It’s not just politicians. Several of my friends make blanket comments about Republicans. About how they’re ruining this and that. They hark back to Reagonomics and the war in Iraq.

But Clinton was responsible for overturning Glass-Steagall—the regulatory bill put in place after the Great Depression, to prevent another Great Depression. So instead we had the Great Recession, with the government bailing out banks because they’re too big to fail (TBTF), because if they did, they would take down the entire national—or global—economy.

I was super pissed about the government bailing out the banks. It seemed so unethical. I had surprise company in my anger. A lot of Republicans were pissed about government interfering in the free market and using tax dollars to do it. We’ve become so polarized, we can’t even find common ground when we have common ground!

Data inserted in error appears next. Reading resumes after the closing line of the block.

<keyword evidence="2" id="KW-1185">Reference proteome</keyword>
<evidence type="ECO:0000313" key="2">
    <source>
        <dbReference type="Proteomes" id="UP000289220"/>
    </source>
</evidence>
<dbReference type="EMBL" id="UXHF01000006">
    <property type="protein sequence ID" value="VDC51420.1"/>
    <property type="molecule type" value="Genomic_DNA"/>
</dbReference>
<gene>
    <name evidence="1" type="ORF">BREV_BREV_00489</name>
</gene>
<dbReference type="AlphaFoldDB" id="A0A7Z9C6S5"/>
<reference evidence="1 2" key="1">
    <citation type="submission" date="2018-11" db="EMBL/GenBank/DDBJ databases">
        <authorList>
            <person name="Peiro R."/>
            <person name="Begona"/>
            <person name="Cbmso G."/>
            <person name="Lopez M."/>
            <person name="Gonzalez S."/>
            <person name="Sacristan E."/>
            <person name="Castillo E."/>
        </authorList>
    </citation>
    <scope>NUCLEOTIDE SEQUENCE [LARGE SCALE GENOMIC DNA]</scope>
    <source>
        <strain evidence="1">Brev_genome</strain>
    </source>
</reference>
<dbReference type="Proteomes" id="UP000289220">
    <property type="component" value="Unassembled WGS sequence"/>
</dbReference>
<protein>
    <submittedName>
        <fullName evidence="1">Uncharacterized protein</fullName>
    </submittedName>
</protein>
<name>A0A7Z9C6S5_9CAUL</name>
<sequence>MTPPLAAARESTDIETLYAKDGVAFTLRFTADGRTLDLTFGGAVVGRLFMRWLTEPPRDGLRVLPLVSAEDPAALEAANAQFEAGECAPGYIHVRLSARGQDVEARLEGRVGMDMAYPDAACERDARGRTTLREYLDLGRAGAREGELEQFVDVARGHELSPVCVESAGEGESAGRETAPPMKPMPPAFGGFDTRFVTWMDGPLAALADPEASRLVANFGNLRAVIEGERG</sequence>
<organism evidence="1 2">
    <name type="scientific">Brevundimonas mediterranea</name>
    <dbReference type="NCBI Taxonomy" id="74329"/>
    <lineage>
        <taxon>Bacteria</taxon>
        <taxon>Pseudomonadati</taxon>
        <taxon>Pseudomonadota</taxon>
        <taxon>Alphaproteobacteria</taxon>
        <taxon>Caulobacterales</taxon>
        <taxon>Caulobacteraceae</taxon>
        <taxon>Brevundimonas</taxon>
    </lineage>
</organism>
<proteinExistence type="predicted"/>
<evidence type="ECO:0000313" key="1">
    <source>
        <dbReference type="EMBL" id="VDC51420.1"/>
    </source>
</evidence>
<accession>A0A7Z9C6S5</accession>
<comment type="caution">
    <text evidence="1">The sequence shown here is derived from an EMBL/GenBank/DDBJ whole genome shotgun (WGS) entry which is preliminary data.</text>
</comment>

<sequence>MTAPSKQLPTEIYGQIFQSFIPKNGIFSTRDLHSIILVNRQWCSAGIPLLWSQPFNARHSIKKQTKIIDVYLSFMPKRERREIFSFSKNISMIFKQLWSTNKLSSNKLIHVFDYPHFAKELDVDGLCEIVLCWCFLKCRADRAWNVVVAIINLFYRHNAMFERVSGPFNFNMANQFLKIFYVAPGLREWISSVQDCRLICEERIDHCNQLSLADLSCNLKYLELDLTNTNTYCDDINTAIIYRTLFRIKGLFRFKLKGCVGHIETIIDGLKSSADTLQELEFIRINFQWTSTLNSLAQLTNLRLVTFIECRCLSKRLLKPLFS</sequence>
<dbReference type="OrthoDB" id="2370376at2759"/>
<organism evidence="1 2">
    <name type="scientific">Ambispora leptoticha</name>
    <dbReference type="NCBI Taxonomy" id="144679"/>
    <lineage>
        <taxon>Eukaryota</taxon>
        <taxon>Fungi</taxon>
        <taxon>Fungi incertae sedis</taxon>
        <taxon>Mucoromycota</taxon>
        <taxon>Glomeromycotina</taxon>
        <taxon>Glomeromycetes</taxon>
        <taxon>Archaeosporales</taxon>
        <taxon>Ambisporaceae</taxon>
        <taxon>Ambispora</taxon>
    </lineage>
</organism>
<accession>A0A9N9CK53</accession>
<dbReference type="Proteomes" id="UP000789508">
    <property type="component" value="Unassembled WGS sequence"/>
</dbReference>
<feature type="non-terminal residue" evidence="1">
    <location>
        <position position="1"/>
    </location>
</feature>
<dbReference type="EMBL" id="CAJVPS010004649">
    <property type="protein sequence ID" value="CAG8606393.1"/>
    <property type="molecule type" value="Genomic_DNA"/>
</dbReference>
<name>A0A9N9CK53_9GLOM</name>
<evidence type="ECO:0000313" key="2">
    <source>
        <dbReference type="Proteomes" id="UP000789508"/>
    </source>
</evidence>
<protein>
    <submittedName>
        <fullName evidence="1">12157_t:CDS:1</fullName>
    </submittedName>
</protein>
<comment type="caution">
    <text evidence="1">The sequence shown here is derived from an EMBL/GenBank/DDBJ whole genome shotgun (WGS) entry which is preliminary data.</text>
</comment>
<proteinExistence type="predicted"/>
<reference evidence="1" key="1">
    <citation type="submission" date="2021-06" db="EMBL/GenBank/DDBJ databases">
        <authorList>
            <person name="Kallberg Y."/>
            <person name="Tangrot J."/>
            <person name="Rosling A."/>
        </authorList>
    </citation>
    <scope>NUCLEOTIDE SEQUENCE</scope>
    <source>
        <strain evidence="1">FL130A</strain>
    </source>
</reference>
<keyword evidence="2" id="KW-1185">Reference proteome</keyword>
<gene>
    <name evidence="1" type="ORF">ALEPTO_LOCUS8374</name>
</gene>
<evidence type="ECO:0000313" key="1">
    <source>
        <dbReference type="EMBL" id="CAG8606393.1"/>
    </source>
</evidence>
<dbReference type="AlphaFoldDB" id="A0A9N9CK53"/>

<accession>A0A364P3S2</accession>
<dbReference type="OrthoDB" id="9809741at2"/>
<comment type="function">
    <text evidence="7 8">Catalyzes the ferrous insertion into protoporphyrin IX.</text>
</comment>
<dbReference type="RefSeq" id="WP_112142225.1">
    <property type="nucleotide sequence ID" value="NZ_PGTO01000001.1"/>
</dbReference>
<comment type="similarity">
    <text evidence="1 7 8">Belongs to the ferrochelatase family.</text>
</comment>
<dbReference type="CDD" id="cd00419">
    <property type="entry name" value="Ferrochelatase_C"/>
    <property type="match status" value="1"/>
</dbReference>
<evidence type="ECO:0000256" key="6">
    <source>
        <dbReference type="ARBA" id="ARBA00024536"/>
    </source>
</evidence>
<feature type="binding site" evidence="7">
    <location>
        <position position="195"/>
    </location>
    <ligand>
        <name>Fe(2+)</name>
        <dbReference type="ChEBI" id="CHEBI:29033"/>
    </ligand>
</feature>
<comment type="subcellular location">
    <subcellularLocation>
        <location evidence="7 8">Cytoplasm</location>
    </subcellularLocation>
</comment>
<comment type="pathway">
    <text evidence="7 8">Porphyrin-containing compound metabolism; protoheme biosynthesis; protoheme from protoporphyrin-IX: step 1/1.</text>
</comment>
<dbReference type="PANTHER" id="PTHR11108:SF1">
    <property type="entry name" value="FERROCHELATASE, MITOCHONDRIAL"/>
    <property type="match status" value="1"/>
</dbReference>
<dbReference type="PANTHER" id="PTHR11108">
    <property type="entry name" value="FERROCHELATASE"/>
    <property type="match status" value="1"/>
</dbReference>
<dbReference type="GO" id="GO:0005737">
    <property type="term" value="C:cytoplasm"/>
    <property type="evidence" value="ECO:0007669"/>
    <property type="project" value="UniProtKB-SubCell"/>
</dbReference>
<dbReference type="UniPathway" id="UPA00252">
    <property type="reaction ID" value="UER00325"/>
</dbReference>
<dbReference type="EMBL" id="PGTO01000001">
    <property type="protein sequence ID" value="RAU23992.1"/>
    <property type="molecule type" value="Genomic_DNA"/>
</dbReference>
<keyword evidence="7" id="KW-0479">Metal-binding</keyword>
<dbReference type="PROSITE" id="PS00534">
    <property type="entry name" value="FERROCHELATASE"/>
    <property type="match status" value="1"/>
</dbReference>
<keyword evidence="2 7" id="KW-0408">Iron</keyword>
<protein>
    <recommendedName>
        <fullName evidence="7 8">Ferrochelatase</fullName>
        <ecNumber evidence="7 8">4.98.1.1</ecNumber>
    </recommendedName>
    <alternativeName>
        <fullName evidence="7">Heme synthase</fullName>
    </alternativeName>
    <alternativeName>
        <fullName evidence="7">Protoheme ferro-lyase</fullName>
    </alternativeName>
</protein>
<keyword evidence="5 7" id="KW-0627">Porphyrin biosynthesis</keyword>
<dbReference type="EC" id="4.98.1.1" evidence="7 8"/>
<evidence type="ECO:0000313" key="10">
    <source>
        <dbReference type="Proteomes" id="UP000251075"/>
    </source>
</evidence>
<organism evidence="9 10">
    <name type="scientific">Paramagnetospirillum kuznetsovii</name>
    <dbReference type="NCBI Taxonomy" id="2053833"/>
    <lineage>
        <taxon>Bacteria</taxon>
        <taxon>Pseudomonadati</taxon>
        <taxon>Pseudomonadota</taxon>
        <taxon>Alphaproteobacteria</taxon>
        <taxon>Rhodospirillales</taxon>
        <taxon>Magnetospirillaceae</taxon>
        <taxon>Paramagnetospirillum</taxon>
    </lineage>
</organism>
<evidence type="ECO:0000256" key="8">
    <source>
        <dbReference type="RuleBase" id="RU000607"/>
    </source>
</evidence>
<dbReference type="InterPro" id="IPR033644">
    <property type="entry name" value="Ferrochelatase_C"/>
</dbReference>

Since the Great Recession, the TBTFs have become even bigger. They are engaging in similar schemes to increase profits and shareholder value. The crucial thing to note here is that they have not changed their behavior except perhaps to increase the risk factor. It does not take a rocket scientist, or even an economist, to conclude that this is not a good thing for the economy.

Here’s some potential common ground for moving beyond our current political polarization: